Use your imagination! The demand is as important as it is confusing. What is the imagination? What is its value? Where does it come from? And where is it going in a time when even the obscene mseems overdone and passé? This book takes up these questions and argues for the centrality of imagination in humanmcognition. It traces the development of the imagination in Kant’s critical philosophy (particularly the Critique of Aesthetic Judgment) and claims that the insights of Kantian aesthetic theory, especially concerning the nature of creativity, common sense, and genius, influenced the development of nineteenth-century American philosophy. The book identifies the central role of the imagination in the philosophy of Peirce, a role often overlooked in analytic treatments of his thought. The final chapters pursue the observation made by Kant and Peirce that imaginative genius is a type of natural gift (ingenium) and must in some way be continuous with the creative force of nature. It makes this final turn by way of contemporary studies of metaphor, embodied cognition, and cognitive neuroscience.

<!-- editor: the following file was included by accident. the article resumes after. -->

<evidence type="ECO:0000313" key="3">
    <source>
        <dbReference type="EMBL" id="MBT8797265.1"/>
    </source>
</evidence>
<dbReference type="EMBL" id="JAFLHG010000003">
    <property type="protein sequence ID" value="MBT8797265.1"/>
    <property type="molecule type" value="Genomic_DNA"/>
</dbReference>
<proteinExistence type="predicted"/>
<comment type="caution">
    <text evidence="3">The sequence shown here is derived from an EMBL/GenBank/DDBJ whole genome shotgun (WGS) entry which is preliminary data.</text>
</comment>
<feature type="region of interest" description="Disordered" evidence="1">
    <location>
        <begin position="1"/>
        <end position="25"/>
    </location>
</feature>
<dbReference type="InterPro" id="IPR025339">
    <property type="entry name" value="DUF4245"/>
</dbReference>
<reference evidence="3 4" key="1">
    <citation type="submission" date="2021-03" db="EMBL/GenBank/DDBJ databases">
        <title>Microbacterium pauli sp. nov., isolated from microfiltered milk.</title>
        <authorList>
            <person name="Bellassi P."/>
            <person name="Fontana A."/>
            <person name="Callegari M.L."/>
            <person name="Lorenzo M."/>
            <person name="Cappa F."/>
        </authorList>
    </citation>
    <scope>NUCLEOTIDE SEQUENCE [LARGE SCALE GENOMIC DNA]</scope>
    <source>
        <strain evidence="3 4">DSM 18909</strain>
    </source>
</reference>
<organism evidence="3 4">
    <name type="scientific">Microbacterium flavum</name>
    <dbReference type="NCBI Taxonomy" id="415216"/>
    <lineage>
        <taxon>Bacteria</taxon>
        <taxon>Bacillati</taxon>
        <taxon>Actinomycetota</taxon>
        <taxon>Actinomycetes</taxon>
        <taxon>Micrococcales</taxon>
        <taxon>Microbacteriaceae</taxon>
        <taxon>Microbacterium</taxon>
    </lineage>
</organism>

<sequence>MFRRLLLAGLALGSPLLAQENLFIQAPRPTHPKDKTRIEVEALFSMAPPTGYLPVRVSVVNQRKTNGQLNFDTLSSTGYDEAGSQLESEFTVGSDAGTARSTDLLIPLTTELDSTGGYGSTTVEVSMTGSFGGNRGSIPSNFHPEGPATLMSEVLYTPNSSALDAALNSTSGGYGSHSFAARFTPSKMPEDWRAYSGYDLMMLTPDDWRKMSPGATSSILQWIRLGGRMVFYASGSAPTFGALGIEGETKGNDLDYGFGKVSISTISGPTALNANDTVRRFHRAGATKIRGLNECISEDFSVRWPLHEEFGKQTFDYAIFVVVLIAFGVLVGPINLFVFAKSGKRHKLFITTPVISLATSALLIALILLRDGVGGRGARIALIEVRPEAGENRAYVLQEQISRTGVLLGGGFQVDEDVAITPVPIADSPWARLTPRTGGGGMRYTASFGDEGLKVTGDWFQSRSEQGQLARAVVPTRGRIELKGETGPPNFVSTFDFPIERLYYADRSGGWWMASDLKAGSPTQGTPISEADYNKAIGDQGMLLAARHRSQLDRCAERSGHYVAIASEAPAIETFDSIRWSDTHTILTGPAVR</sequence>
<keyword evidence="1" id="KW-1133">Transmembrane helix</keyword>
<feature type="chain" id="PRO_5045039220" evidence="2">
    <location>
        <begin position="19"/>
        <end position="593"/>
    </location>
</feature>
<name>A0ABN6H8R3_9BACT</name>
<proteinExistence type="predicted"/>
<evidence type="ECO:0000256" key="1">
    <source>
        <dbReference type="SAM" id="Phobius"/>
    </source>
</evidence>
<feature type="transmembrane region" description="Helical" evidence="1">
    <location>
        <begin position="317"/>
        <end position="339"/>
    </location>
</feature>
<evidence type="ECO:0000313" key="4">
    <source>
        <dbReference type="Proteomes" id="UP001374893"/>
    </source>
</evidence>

Thinking Through the Arts draws together a number of different approaches to teaching young children that combine the experience of thinking with the act of expression through art. Developed as an inclusive, broad-ranging and user-friendly text, Thinking Through the Arts presents the unique insight of teachers as researchers, and counters the view that art is emotionally-based and therefore irrelevant to thinking and learning. The areas covered include drama, dance, music, arts environments, technologies, museums and galleries, literacy, cognition, international influences, curriculum development, research and practice. Early childhood and primary teachers and students alike will find this book is an invaluable source of new insights for their own teaching.